On Thursday, Steve (DOS) and I returned to Westminster Abbey for a self-guided tour. We had attempted to tour Westminster Abbey yesterday, but apparently that is the one day a week that it’s closed for tours. While they have daily worship services free to the public, the self-guided tours require an admission ticket. Our admission ticket was included with the London Travel Pass we purchased prior to flying to London. (Note: I receive no compensation for anything I recommend or link to on this site. If I do link to it however, DOS and I especially enjoyed it and are happy to pass the info along.) We actually purchased a six day pass, as it’s only minimally incremental in cost each day. It also includes a one day Hop-on-Hop bus and a one day Uber Boat pass which can be used on whichever day you chose. It really is a great value, and with the mix of attractions, you no doubt won’t be able to do them all in one trip. We sure didn’t!
We queued up for the self-guided tour at Westminster Abbey on Thursday, and surprisingly the queue was very short. The agent scanned our London Travel Pass, and after going thru security, we were handed a recorded audio device and headsets which we used on our self-guided tour. It was customizable as well, depending how much time you had to spend; i.e. an hour, 90 minutes etc; there was no rush, it just helped to gauge your pace thru Westminster Abbey which can be overwhelming due to its sheer size, beauty, symmetry, history, and worship areas. It is a must-see on your visit to London, regardless of your religious views, in my humble opinion.
I am including a gallery at the end of this post in the interest of time as we have done so much sightseeing this week in London, it’s hard to find time to document everything! Here’s a link to Wikipedia and also Westminster Abbey’s official site for more information.
Just a few facts and trivia on Westminster Abbey from the Wikipedia article:
- Dates of construction dates back to 960 and was completed in 1065.
- ” Since the coronation of William the Conqueror in 1066, all coronations of English and British monarchs have occurred in Westminster Abbey.”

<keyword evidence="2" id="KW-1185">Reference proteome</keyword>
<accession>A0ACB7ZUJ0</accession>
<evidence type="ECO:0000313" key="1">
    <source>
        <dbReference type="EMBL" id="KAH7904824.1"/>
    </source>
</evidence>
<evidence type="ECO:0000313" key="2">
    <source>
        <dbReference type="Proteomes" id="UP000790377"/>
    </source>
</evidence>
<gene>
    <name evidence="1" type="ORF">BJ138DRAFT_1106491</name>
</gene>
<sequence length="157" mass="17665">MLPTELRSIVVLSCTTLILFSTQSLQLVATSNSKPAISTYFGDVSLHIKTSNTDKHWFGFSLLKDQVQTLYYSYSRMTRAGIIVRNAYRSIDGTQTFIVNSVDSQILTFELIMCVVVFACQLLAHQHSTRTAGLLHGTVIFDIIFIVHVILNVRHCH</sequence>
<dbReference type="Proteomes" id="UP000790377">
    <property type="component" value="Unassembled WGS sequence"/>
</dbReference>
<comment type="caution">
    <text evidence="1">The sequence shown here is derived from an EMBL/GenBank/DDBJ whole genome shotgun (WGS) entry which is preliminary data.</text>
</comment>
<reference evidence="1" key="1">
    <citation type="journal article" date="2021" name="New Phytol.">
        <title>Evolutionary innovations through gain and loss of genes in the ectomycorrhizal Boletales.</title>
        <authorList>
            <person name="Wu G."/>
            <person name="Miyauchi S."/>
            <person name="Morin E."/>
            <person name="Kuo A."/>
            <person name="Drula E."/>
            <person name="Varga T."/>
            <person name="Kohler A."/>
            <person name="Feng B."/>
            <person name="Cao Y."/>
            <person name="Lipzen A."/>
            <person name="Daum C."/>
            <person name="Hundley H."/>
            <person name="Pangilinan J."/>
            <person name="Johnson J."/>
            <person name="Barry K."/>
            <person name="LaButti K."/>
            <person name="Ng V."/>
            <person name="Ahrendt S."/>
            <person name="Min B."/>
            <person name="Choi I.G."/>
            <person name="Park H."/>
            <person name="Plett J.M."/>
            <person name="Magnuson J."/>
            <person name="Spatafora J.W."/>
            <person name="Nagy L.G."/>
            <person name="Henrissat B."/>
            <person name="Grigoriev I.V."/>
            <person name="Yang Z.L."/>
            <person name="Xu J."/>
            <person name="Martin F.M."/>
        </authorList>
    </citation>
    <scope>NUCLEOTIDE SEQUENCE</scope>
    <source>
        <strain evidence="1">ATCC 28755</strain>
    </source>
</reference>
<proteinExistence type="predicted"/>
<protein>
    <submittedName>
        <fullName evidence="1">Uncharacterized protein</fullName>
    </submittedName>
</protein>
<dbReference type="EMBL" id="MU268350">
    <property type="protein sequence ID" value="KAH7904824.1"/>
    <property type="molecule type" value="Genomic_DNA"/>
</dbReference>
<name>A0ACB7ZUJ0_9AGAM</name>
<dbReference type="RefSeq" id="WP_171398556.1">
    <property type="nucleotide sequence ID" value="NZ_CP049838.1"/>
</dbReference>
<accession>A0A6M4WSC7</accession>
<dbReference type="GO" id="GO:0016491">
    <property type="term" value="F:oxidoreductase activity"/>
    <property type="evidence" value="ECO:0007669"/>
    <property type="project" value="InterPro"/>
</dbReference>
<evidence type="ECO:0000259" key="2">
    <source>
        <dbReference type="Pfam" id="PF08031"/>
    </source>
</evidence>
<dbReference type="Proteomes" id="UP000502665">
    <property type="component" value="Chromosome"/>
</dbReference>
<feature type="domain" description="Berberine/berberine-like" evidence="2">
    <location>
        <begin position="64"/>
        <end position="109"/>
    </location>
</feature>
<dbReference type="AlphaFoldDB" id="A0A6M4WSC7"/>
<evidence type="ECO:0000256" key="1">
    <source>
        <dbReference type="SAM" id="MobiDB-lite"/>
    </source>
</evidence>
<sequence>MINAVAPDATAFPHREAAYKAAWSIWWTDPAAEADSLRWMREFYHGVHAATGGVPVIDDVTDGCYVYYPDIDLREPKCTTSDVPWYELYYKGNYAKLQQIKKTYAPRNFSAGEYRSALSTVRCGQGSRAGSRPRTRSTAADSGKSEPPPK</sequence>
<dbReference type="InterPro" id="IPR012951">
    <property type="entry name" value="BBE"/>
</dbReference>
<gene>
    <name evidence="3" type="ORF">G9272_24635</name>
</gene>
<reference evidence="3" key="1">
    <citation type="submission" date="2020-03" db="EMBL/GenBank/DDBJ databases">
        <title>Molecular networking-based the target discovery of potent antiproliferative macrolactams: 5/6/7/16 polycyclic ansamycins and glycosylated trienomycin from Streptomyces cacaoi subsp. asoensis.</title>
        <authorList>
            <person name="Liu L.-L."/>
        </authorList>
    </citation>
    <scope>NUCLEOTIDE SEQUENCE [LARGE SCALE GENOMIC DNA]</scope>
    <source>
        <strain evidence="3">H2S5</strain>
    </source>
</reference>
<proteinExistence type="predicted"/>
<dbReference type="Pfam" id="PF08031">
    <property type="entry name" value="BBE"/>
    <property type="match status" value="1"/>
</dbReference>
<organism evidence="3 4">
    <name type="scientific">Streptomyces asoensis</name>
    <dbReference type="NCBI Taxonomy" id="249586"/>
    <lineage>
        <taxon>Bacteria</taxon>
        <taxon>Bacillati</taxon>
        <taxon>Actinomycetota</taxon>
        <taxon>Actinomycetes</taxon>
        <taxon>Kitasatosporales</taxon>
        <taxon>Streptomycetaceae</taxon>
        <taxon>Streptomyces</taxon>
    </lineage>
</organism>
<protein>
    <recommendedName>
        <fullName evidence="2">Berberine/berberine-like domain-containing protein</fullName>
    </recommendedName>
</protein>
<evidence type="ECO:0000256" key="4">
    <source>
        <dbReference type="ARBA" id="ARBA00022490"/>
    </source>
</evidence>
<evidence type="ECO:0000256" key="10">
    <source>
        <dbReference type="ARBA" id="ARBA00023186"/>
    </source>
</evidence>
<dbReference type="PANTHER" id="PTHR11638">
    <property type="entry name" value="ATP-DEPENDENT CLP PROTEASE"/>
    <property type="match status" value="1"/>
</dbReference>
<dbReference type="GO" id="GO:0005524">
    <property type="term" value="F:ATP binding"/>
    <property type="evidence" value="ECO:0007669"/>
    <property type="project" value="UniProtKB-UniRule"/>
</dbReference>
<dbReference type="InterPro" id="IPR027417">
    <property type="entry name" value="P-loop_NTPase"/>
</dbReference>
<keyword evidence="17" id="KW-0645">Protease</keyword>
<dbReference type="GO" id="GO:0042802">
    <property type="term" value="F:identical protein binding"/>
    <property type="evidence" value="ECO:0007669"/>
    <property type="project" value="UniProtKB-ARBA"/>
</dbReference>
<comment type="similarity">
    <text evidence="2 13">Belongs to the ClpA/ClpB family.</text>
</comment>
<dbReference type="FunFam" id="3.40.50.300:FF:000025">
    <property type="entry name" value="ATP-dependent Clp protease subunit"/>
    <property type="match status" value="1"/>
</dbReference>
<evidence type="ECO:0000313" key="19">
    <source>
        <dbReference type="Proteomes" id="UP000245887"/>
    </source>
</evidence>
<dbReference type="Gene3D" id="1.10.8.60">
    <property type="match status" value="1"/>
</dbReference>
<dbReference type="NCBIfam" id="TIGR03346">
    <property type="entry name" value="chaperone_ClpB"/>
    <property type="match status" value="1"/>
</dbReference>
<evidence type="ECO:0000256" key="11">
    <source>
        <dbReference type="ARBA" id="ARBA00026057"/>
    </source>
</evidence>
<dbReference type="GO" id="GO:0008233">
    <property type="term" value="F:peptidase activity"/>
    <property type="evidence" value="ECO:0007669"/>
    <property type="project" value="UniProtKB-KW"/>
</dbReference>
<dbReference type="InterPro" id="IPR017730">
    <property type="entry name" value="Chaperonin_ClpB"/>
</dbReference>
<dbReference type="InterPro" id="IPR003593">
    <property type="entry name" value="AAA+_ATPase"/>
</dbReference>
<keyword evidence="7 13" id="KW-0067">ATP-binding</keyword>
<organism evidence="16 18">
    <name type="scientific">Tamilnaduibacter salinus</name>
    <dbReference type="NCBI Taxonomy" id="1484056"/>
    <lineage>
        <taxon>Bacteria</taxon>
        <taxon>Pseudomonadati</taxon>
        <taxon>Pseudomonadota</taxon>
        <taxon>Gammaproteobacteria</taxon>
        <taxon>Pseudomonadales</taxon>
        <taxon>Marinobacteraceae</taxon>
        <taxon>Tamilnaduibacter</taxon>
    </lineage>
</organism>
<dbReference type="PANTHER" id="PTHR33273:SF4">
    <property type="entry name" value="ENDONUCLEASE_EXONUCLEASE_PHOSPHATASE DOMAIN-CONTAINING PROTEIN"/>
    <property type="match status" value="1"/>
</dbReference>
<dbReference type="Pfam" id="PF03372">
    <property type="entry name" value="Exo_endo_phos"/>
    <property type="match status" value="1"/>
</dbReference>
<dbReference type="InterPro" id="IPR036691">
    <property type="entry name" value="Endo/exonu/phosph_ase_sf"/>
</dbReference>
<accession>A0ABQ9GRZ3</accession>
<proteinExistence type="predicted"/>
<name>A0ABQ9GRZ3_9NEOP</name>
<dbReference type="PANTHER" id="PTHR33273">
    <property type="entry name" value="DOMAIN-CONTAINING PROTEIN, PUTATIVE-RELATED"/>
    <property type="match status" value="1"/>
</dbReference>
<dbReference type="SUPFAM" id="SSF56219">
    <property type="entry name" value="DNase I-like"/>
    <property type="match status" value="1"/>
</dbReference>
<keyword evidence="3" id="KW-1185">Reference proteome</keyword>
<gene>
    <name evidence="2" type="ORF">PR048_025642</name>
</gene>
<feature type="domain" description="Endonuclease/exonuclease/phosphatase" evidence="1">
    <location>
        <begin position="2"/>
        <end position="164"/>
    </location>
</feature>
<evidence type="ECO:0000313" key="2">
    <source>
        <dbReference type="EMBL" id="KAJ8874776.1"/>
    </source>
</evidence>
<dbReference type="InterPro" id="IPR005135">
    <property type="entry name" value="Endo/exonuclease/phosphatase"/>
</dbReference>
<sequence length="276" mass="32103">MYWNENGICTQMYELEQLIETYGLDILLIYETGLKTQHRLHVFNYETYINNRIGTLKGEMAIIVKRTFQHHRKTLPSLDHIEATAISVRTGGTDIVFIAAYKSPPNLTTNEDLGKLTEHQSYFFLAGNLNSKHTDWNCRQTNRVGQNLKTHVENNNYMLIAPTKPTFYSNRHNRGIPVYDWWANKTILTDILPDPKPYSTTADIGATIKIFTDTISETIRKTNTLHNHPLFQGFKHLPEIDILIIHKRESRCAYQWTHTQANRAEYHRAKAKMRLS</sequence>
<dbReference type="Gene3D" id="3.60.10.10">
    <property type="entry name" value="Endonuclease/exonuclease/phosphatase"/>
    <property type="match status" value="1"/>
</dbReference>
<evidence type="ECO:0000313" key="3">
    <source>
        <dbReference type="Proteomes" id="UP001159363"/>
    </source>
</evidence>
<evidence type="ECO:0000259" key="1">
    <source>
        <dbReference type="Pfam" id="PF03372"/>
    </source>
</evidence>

- “Sixteen royal weddings have occurred at the Abbey since 1100.”
- Is the Burial site of over 3,000 people of prominence in British History, including 16 monarchs and 8 Prime Ministers. There are also famous poets, scientists, military leaders, and a special “Tomb of the Unknown Warrior” from World War 1, which is the only tomb no one can walk over. It’s cordoned off and adorned with flowers and a memorial, whom only God knows is buried there. Thank you for your sacrifice “Unknown Warrior”; you are not forgotten.
- DOS and I were surprised to see that Evolution Scientist Charles Darwin was buried there as well as Atheist Scientist Steve Hawking’s ashes are buried here somewhere. We didn’t see Hawking’s grave (he was cremated), but did notice Charles Darwin’s grave towards the beginning of the tour. Apparently the Abbey seeks to unify science, religion, and notable people, and it is one of Britain’s highest honors to be buried there.
- Princess Diana’s formal funeral was held there on September 6, 1997, although she had a private service and was buried on the family’s island estate of Althorp. My parents were actually in London at the time of Princess Diana’s funeral, and while they couldn’t attend the funeral due to the immense crowds, they did ride by Westminster Abbey as part of their tour group, and saw the literally thousands of flowers left by the gates.
- The Abbey is made up of many sub-chapels within its walls, ranging from more simple to very ornate. The stained glass used in many areas is gorgeous, and the sheer size and symmetry is cause for some time and self-reflection, of which there are seating areas inside to do just that.
Here is a gallery of our visit to Westminster Abbey. Enjoy, and please go and visit sometime if you haven’t been yet!